A goodly haul of mostly Renaissance literature today, carrying on my Greenblatt enthusiasm: The Stanley Wells/OUP edition of King Lear and the R. A. Foakes Methuen/Arden King Lear (my third and fourth editions of this play), and Susan Bruce's edition of More's Utopia, Bacon's The New Atlantis and Henry Neville's racist dystopia The Isle of Pines. Bringing up the rear is Budge Wilson's Before Green Gables: solely for completist reasons, and because my Anne paper speculates about her origins, I was interested to see what guesses other people have made.
I don't mind having multiple editions of some texts - in the case of Lear, editorial alterations are culturally significant, so it's good to be able to go through the differences in class, exploring how cuts and alterations change one's reading of the play. With Lear, there are major differences between the 1608 quarto edition and the 1623 First Folio version: it's not even clear whether some speeches (e.g. in Act 1, Scene 3) are alternative versions or supplementary. The Arden Lear is pretty good at highlighting the differences. The Oxford Lear is bolder, which I'm not so keen on: declaring that it follows the 1608 Quarto, 'the version closest to the original manuscript and performances'. That raises a lot of question: how plays were performed is very open. Plays were altered to suit new venues, actors and audiences. How does Wells decided which text is the 'ultimate' one? Does the play 'as performed' automatically qualify as superior? What if Shakespeare sat down in quieter moments to refine Lear after its first theatrical run?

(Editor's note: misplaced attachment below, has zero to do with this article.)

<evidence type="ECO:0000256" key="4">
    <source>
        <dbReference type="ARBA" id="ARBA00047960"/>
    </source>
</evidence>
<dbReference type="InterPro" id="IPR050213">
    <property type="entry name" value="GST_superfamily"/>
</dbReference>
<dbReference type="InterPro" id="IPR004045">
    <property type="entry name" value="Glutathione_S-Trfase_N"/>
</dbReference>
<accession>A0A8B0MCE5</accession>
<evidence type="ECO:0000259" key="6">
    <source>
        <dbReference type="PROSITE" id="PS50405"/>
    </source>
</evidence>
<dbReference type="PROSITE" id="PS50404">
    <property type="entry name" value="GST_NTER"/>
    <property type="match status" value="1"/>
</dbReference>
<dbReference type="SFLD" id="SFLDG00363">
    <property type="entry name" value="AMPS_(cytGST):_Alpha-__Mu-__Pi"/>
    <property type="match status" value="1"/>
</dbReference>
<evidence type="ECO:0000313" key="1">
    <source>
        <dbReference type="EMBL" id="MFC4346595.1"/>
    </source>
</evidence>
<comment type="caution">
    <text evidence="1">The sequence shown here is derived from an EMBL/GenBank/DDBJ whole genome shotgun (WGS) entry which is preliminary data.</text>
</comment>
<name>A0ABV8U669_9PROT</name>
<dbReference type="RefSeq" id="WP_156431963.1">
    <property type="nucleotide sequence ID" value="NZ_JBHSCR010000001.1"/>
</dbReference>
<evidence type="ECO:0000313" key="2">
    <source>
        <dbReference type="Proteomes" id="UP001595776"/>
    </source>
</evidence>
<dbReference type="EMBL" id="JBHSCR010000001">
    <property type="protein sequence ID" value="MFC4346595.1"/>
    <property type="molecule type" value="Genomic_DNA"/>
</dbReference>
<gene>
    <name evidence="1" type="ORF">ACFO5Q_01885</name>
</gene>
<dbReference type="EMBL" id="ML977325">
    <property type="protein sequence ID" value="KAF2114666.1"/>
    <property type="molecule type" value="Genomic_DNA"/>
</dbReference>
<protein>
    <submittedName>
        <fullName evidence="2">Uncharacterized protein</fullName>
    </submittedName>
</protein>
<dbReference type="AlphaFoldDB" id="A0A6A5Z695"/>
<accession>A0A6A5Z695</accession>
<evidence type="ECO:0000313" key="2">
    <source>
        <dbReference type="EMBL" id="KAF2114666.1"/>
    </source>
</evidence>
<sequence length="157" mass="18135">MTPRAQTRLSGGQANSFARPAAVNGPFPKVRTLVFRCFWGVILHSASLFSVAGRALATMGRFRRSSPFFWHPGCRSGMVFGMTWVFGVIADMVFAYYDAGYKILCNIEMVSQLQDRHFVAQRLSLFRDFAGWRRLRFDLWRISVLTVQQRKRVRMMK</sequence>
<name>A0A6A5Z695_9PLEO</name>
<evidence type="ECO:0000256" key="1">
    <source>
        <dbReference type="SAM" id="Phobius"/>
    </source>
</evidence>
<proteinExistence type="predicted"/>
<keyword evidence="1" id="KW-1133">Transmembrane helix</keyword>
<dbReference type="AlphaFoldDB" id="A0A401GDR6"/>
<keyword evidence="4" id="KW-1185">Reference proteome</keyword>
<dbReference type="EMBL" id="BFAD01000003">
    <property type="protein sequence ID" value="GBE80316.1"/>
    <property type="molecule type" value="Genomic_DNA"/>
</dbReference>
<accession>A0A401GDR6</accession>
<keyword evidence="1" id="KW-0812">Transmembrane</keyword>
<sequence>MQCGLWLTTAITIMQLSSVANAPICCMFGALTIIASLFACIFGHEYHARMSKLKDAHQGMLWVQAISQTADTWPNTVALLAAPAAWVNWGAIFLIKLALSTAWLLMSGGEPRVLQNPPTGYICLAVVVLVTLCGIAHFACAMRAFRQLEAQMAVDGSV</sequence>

On the other hand, the Wells edition does have some very useful contextual material, such as the 'Ballad of King Lear', and a fascinating account of the play's critical history.
Also in today's post: Steve Reich's new piece WTC 9/11 and - from a different cultural universe altogether, Credit to the Nation's Take Dis.